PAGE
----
Medicare, Social Security, and Insurance

11/1/2023 | By Robert Frick

Medicare Advantage premiums are increasing in 2024, but the news isn’t all bad! Plus, where can retirees move to avoid state income taxes?

Q: Are premiums going up for Medicare Advantage next year?

A: Yes. The average monthly premium for all Medicare Advantage (MA) plans is projected to increase 3.6%, from $17.86 this year to $18.50 in 2024, the Centers for Medicare & Medicaid Services (CMS) said.

Nearly 73% of enrollees who remain in their plan will see little or no increase in their premiums next year, however, CMS said.

The MA plan increase includes MA-Prescription Drug plans.

The plan choice will also be increasing, CMS said. Those with Medicare will continue to have the ability to switch Medicare options, the agency added. MA supplemental benefit offerings will also slightly rise in 2024, CMS said, but it did not provide specifics.

CMS previously announced that the average total monthly premium for Medicare Part D coverage is expected to decrease 1.8%, from $56.49 in 2023 to $55.50 in 2024. The agency credits improvements to the Part D prescription drug program to the Inflation Reduction Act (IRA) “that allow people with Medicare to benefit from reduced costs.”

Folder labeled "Medicare Advantage Plan" - image by Zimmytws

The IRA has helped people with Medicare Part D coverage to have improved and more affordable benefits, CMS said. These benefits include a $35 cost-sharing limit on a month’s supply of each covered insulin product, recommended adult vaccines at no cost, and additional savings on Part D drug coverage next year, it added.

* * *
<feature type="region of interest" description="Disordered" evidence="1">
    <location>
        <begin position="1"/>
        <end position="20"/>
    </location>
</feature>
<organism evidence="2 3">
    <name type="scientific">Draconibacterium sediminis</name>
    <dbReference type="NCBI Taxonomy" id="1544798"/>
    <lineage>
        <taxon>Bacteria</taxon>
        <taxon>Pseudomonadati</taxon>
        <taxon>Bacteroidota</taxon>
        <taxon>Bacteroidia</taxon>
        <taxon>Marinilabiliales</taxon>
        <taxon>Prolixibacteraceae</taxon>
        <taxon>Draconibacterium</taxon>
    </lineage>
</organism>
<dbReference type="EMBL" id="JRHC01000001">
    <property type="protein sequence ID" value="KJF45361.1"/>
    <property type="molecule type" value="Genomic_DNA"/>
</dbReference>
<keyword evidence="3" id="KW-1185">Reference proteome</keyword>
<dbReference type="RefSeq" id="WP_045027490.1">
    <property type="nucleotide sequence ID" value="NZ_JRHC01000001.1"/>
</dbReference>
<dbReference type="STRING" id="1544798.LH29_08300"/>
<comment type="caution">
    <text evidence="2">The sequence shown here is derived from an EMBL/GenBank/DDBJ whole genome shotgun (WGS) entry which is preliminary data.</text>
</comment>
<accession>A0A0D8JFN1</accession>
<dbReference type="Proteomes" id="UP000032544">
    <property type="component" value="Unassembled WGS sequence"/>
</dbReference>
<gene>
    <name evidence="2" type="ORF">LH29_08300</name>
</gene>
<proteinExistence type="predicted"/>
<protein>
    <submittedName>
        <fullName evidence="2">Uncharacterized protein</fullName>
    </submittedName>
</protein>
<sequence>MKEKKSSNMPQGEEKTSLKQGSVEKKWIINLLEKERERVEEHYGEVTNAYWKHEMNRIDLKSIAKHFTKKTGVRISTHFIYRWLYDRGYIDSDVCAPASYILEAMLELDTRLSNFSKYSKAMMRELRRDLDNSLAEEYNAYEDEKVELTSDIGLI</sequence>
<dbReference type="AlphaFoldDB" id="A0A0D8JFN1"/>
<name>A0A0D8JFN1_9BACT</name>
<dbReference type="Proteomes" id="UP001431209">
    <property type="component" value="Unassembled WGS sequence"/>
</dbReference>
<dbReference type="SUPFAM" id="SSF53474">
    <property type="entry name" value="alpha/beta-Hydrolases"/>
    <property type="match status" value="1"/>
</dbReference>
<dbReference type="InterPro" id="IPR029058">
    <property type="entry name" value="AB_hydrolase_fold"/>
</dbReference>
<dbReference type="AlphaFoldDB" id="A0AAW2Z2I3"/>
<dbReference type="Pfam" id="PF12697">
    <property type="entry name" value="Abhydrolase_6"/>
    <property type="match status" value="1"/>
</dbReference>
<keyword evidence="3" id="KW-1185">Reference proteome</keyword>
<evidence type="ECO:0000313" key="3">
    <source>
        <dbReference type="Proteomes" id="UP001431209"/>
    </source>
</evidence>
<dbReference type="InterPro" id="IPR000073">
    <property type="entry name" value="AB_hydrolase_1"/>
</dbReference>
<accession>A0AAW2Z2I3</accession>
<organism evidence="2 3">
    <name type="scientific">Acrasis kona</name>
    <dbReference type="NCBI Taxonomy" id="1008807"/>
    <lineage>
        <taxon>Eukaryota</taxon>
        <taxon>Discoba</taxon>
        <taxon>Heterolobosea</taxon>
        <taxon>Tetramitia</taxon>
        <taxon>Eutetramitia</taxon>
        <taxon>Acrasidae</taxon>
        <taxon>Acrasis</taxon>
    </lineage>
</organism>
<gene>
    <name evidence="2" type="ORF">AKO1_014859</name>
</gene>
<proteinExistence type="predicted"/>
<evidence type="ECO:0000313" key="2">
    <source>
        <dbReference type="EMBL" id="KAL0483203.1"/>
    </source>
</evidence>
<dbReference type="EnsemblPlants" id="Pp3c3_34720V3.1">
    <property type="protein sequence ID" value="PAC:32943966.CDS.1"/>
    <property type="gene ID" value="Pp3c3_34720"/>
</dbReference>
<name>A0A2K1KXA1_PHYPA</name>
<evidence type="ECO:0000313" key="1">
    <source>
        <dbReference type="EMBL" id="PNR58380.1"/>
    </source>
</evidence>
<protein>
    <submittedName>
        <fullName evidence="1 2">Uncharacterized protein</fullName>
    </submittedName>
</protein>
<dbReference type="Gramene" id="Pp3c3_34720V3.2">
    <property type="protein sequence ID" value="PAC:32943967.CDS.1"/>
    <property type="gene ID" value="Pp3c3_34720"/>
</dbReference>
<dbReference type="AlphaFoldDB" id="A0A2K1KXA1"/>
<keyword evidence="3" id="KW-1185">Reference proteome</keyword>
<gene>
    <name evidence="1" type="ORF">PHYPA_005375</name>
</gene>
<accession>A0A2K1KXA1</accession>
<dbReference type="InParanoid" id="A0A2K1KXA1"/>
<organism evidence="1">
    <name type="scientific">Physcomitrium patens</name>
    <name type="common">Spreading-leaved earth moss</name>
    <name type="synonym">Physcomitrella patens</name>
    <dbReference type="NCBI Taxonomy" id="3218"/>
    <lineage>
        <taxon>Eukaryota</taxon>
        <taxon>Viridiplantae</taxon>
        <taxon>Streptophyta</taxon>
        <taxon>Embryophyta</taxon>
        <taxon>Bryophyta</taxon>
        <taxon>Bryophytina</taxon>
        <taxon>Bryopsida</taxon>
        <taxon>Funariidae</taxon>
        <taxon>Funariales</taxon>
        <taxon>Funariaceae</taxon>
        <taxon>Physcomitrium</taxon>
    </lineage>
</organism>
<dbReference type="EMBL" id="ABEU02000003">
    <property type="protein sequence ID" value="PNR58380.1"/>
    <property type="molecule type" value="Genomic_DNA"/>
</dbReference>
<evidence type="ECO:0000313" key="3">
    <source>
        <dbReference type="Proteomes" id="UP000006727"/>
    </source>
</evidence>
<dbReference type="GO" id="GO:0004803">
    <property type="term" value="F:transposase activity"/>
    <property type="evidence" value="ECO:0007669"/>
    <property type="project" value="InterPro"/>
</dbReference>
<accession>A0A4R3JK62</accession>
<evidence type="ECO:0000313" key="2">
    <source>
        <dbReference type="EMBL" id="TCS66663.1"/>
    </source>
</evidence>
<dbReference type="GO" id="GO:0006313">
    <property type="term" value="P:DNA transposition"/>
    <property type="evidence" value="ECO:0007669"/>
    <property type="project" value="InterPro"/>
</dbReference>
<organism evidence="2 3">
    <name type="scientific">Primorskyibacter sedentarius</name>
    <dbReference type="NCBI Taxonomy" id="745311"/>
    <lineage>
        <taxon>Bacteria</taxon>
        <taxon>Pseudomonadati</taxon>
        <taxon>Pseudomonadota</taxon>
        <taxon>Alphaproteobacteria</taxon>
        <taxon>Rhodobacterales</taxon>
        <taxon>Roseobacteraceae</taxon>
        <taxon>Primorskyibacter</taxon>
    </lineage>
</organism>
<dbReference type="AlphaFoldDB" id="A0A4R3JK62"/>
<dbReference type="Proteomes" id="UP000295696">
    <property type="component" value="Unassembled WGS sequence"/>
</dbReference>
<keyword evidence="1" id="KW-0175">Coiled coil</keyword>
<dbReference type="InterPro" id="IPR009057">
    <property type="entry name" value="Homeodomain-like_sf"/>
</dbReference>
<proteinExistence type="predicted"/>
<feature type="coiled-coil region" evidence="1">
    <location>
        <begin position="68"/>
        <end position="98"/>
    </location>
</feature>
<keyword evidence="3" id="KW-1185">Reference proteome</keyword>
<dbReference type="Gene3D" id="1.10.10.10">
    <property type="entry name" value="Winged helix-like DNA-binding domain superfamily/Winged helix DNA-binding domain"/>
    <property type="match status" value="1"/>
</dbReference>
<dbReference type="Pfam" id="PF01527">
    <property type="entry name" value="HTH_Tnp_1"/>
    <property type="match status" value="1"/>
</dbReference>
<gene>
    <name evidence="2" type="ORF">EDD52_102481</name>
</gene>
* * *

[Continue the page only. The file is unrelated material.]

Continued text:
CMS projects that MA enrollment will grow from 31.6 million this year to 33.8 million in 2024 and will represent about half of all people enrolled in Medicare.

Q: Which states don’t tax retirement income?

A: Nine states — Alaska, Florida, Nevada, New Hampshire, South Dakota, Tennessee, Texas, Washington and Wyoming — don’t have a personal income tax, so retirees don’t pay state taxes on Social Security benefits, pension income, distributions from traditional IRAs and 401(k)s, and other retirement income. (New Hampshire is phasing out a tax on dividends and interest by 2027.)

A few other states — Illinois, Iowa, Mississippi and Pennsylvania — also don’t tax Social Security and pension benefits as well as withdrawals from 401(k)s and IRAs. But these states do tax investment income.

Note: Some of these states have relatively high inheritance, estate and sales taxes. Those taxes can influence how much money you may or may not save as a resident of these states.

Related: Choosing the Right Medicare Plan

Joey Solitro is a contributing writer and Katelyn Washington is a tax writer for For more on this and similar money topics, visit

©2023 The Kiplinger Washington Editors, Inc. Distributed by Tribune Content Agency, LLC.

Robert Frick